The Pixel 6 series will be the first to debut Google's in-house silicon codenamed Whitechapel
Last year, we heard about Google working on its first-ever in-house ARM chipset codenamed 'GS101' Whitechapel, where the GS probably stands for Google Silicon. Samsung was allegedly developing the 5nm SoC, that would run two Cortex-A78, two Cortex-A76 and four Cortex-A55 cores, along with an unnamed twenty-core GPU. 9to5Google has now received word that the Google Pixel 6 series will run the mystery SoC.
The report also states that there will be two Google Pixel 6 variants this time around codenamed 'Raven' and 'Oriole'. Both devices are slated to be launched together sometime this fall. All of these devices are part of a larger platform called 'Slider'. Chromebooks powered by Whitechapel silicon are a possibility, although we don't know anything about them just yet. The success of Apple's M1 chip seems to have driven Samsung to develop its first-ever laptop-grade chipset too, so it only stands to reason that Google does the same.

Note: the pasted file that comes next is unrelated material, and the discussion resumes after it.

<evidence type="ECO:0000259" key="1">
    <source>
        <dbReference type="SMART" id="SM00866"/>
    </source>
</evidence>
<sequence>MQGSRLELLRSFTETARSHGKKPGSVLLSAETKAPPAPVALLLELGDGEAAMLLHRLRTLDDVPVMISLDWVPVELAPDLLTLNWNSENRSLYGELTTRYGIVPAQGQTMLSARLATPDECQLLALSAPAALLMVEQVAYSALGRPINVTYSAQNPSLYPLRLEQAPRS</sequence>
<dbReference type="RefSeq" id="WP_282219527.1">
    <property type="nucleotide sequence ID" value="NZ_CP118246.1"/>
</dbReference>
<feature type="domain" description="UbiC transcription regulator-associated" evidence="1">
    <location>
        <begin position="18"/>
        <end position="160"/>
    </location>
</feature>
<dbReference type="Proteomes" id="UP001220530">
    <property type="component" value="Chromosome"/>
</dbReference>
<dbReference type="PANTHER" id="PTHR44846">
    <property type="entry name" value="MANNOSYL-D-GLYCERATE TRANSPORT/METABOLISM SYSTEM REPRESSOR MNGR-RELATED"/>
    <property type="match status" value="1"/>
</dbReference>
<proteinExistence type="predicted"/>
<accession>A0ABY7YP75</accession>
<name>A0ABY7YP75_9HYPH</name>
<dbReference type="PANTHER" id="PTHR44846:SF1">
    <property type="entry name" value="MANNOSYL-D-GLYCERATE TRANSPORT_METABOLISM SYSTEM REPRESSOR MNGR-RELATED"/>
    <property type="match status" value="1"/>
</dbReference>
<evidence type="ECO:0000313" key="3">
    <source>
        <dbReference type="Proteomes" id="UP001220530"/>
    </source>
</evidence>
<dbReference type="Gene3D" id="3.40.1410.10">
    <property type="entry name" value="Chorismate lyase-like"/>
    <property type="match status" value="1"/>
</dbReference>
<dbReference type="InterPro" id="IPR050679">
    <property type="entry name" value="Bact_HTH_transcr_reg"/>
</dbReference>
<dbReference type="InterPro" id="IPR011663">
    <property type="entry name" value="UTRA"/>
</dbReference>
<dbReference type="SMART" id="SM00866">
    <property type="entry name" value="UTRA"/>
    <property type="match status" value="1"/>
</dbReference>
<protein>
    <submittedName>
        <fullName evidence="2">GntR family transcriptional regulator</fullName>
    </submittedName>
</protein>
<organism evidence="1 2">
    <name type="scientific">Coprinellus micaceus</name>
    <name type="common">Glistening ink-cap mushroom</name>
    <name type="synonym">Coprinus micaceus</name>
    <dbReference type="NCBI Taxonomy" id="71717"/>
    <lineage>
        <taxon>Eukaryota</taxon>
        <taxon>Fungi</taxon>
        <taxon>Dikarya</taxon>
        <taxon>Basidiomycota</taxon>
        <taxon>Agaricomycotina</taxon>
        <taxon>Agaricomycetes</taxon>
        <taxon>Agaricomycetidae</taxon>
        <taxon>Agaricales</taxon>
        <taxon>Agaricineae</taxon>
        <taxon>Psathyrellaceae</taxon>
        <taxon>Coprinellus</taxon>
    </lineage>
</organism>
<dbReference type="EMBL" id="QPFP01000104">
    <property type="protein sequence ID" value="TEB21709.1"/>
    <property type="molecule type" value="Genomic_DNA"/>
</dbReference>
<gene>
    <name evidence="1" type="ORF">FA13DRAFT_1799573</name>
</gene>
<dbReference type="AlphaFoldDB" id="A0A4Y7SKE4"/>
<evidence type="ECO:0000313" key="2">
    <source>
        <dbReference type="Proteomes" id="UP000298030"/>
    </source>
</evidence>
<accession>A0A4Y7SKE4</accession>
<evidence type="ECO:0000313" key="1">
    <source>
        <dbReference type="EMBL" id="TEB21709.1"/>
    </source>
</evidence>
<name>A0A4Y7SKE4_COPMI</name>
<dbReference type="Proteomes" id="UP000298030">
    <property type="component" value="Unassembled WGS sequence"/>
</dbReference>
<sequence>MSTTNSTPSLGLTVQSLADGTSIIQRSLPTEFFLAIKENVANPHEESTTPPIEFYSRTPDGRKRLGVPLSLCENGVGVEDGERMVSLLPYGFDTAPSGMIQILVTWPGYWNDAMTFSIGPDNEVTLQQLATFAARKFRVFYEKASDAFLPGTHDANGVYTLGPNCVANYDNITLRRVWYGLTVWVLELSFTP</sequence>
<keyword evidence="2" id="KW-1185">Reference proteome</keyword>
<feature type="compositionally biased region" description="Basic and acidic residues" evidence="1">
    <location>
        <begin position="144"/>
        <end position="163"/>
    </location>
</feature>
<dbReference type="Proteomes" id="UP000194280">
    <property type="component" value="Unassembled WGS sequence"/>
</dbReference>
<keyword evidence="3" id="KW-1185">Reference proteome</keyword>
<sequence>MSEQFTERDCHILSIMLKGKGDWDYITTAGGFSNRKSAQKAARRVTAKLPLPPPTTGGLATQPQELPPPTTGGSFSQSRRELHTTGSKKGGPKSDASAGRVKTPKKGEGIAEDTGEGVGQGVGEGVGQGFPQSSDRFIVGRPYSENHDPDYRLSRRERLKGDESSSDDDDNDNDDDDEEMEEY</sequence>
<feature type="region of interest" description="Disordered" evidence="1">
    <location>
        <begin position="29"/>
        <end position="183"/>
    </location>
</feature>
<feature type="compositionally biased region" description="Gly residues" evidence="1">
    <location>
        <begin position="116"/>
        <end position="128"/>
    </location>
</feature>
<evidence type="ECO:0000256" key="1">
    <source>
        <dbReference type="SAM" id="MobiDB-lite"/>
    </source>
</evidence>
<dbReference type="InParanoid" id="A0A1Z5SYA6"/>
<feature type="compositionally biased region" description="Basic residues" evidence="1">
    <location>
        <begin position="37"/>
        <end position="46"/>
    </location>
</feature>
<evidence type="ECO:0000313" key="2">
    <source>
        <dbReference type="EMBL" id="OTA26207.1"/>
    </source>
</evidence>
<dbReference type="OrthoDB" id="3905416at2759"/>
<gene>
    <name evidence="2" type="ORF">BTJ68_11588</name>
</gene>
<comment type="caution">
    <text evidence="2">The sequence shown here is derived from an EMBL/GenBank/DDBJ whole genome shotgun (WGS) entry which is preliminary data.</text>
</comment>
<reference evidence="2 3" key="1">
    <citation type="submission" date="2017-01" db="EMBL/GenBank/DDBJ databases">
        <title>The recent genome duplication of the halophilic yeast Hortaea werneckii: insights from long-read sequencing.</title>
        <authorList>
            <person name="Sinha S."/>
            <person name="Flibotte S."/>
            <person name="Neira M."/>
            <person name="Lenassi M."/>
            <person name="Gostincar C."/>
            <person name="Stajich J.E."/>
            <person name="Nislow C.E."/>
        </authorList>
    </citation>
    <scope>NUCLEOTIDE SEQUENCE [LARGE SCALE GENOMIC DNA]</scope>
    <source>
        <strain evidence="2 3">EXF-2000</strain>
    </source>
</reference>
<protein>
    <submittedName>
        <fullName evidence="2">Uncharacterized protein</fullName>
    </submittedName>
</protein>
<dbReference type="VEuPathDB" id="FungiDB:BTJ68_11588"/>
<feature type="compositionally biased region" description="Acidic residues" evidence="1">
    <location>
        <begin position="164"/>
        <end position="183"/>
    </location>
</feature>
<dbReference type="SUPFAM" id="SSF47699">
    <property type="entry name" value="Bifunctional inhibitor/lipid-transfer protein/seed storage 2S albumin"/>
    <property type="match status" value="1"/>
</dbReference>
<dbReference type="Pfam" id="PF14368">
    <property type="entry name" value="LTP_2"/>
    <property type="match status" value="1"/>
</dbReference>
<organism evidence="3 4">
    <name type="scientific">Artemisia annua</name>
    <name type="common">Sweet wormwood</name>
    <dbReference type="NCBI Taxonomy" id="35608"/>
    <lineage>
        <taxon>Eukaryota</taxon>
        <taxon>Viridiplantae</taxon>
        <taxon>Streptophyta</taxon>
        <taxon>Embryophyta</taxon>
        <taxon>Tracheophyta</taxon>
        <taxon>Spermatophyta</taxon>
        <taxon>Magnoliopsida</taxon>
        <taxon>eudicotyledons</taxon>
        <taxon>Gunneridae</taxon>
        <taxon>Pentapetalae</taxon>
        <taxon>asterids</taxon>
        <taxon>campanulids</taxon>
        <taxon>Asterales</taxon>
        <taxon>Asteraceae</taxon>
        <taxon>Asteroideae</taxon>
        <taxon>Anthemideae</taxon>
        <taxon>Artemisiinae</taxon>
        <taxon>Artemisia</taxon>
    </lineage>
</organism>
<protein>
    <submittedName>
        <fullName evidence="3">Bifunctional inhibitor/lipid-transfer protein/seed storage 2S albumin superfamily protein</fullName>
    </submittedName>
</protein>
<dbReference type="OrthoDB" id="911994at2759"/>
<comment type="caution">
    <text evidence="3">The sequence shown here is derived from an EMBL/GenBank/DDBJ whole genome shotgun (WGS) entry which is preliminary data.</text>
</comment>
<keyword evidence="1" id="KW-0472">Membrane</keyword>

Google's foray into the custom SoC field should be interesting, to say the least. It will allow for higher Apple-esque control over its ecosystem and some micro-optimizations that were impossible on Qualcomm silicon. Whitechapel's core configuration makes it abundantly clear that it cannot trade blows with the Snapdragon 888 or Exynos 2100, once again relegating the Pixel 6 and Pixel 6 XL (tentative) to the mid-range category.We're probably looking at an Exynos 1080 level of performance, at best.